Ligamine, Solicitors And Consultants


The Geographical Indications of Goods (Registration and Protection) Act, 1999 seeks to provide better protection to the goods which have become distinctive in terms of quality or uniqueness by virtue of it being available only from a particular geographical area.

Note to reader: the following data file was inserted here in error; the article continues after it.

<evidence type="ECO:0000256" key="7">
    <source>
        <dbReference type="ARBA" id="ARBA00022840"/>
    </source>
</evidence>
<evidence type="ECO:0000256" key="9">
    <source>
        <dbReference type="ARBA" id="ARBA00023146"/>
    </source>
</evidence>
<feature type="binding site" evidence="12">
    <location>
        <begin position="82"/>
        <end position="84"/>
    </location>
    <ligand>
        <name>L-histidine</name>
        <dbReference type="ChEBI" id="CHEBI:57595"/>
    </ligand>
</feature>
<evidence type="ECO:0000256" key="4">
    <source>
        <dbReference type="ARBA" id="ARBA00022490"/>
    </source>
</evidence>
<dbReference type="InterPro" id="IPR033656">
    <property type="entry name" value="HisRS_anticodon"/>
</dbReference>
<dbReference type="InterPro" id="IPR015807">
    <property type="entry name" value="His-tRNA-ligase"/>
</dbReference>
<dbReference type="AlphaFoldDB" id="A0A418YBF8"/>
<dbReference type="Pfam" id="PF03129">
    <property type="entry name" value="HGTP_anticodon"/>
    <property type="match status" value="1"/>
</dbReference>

Over the recent past, Geographical Indications (GI) have emerged as a significant  form  of  Intellectual  Property  Rights  (IPR)  issue  in  the  Indian  context.  GI  helps  a community  of  producers  to  differentiate  their  products  from  competing  products  in  the market and build goodwill around their products, often fetching a premium price.  From consumer’s  point  of  view,  GIs  act  as  a  signalling  device,  which  helps  them  identify genuine  quality-products  and  also  protect  them  against  counterfeits.    In  view  of  their commercial  potential,  adequate  legal  protection  of GIs  becomes  necessary  to  prevent  their misappropriation.   Although India has had in its possession a considerable number of  products  that  could  qualify  for  legal  protection as  geographical  designators,  the initiatives  to  exploit  this  potential  begun  only  recently  when  the  country  established  as sui generis system of GI protection with the enactment of ‘the Geographical Indications of  Goods  (Registration  and  Protection)  Act,  1999,  coupled  with  the  ‘Geographical Indications of Goods (Registration and Protection) Rules, 2002. The Act, which became operational with effect from 15 September 2003, was drafted as part of the exercise in the country to set in place national IPR laws as much in compliance with India’s obligations under the Agreement on Trade Related Aspects of Intellectual Property Rights (TRIPs) of  the  World  Trade  Organisation  (WTO)  so  as  to  take  avantage  of  the  ‘minimum’ standards of GI protection that the TRIPs sets out for the WTO members to comply with in their respective national legislations. 

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